April 27, 2013 As a reminder, Reflections is almost 3 months behind the real time visits.
We were in the heart of Gold Country California! I could almost hear the crys, "there's gold in them thar hills".
Man has a second great-grand aunt (let's just say great aunt to keep it simple) whose hubby was infected by the Gold Rush fever, so, a visit to Gold Country had appeal to me. The ability to combine history, our travels and my family research is such a WIN!
I have not written about this family or the Gold Rush or the effects on the family yet here on Reflections, some day, I must, write in detail, but, here is a quick and dirty summary.
From what I know about Benjamin Jaquis, I don't believe he worked for one of the big gold mining companies like Kennedy. In 1853 he wrote back home to family living in McHenry County Illinois from "Oregon Gulch, Bute Co, California" Family lore is that he mined a claim that an old and dying man told him about and gave him a map to. Benjamin worked that claim, fighting dry conditions in the summer months (you need water for panning gold) and eventually sold the mine off to another miner. The rest of Benjamin's story is tragic, in fact is somewhat a mystery, and is best left for another post.
Nevertheless, the pull of the tour of the Kennedy Gold Mine was strong for Man and for yours truly. So, off to the Kennedy Mines we went.
The Kennedy Gold Mine is named for Andrew Kennedy, an Irish immigrant, who supposedly discovered an outcropping of quartz sometime in the late 1850's. The Kennedy Mining Company was formed in 1860 when digging of shafts began with Kennedy and 3 partners.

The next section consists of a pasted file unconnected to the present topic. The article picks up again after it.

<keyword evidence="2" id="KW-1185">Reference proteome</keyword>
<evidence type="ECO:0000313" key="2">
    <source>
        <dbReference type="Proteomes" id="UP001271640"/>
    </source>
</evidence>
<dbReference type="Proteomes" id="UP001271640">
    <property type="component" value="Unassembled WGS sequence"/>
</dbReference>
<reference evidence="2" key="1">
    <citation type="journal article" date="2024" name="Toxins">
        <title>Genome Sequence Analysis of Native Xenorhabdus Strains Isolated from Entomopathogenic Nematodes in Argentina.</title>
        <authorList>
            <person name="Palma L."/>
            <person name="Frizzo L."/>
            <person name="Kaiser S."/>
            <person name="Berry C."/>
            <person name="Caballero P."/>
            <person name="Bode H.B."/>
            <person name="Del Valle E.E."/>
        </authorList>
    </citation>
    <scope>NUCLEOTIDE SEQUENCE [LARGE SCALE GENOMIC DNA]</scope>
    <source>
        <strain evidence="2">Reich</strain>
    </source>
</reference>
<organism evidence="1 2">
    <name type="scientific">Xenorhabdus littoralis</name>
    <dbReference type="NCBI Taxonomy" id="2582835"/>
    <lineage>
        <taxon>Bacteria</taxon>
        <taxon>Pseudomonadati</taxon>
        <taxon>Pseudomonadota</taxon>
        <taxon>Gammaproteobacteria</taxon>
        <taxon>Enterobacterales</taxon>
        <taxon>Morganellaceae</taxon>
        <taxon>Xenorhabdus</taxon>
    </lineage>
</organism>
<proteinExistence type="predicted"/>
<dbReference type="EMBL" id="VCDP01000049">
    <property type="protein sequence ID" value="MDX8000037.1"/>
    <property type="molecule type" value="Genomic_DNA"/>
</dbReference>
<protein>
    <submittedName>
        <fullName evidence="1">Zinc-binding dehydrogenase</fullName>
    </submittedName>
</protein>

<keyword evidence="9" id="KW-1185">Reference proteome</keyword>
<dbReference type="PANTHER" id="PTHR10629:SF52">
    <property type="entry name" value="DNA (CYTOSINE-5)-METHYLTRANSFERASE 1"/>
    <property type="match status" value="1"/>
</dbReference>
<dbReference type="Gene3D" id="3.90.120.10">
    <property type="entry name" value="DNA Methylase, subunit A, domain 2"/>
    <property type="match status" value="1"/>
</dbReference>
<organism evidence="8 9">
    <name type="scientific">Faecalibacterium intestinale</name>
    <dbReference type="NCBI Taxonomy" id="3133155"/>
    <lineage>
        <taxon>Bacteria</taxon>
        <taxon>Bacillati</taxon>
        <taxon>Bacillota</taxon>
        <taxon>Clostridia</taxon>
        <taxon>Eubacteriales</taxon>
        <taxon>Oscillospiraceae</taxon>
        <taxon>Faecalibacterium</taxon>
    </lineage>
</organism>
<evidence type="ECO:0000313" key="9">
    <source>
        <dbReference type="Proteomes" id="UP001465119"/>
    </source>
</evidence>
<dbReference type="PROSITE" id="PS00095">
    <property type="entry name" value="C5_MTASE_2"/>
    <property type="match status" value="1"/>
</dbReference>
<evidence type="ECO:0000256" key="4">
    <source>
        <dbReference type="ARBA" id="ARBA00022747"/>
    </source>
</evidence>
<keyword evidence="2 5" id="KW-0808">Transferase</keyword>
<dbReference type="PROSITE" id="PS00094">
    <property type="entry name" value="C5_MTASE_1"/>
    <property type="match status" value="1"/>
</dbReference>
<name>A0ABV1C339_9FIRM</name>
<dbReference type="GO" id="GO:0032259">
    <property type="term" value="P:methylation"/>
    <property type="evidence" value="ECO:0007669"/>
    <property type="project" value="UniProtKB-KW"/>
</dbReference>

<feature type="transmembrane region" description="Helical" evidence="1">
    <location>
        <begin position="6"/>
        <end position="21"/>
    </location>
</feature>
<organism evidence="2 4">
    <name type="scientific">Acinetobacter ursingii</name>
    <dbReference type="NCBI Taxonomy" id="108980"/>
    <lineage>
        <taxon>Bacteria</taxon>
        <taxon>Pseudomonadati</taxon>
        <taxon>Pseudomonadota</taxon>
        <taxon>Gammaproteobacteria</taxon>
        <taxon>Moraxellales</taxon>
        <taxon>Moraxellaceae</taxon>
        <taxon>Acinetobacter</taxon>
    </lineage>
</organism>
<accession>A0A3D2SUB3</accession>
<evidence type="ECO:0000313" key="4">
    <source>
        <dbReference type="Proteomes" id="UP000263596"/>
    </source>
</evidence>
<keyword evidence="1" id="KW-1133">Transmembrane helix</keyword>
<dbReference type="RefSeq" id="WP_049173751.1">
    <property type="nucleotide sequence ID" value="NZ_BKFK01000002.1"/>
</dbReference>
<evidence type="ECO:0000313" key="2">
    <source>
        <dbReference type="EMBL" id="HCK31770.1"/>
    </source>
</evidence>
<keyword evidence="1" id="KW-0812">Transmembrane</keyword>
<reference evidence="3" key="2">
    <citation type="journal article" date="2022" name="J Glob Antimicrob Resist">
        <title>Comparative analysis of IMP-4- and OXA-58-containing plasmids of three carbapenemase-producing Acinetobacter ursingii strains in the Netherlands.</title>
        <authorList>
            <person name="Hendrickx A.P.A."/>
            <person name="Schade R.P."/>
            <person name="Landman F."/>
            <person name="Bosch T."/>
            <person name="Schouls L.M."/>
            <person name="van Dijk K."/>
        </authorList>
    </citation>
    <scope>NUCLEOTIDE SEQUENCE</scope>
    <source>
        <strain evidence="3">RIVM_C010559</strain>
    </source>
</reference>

One very interesting out building was this one, the Oil Building. The building was used to store lubricating materials for various machines. Seems no one is sure about the structure's shape as the architecture is a mystery. As you can see the volunteers that run this museum to Gold Mining are doing maintenance and repairs to this building.
Before work the miners would change from street clothes to work clothes. After work they were required to take a shower. This shower opportunity and changing of clothes was to prevent “high grading” (stealing gold). The Change House is now a museum where the well versed docents explain much of the process of getting gold out of rock and many other facets of the world of gold mining. This was in the Change House museum, and no, I cannot really tell you what it is, other than some sort of furnace. Big, and looks like it would do a significant job of heating things up.
This is the "Headframe". It is 125 feet tall, was built in 1928. It contains the skips (best I can figure that means containers) which raise and lower everything in and out of the mine including removing about 70,000 gallons of water from the mine shaft each day. There are hoppers to store rock and there is a rock crushing machine.
Some more HUGE equipment, I am in awe, even if I don't understand what it all does.
This building is the office building, now a museum as well. Kennedy Mining and Milling Office was built in 1907, it is a three story concrete building, that contained assay offices, general offices, the payroll office, and in the time before the company shut down there were 4 small bedrooms on the third floor for visitors.
This is another oven/furnace, I don't remember if that was part of the assay office or part of the process to turn amalgam into solid gold ingots.
OK, someone who knows all about mining and gold, please tell me what this is?? I think it had something to do with the quality of gold?
These rooms were decorated by The Mother Lode Questors to reflect rooms in homes may have looked during the hey day of the mine.
The docent that gave us our tour was very well versed in the mine, the buildings, the procedures required to bring gold up from the mine shaft and how to get gold out of all that rock. It gave Man and I a great appreciation of the times and the business. The mine produced close to 34.3 million dollars (when gold was valued at $20.67 and $35.00 per ounce). The mine closed in 1942 when the U.S. Government closed gold mines as they were not essential to the war effort.
If you are interested in learning more about the Kennedy Mine (for example, it is one of the deepest gold mines in the world at 5912 feet), their web site is here.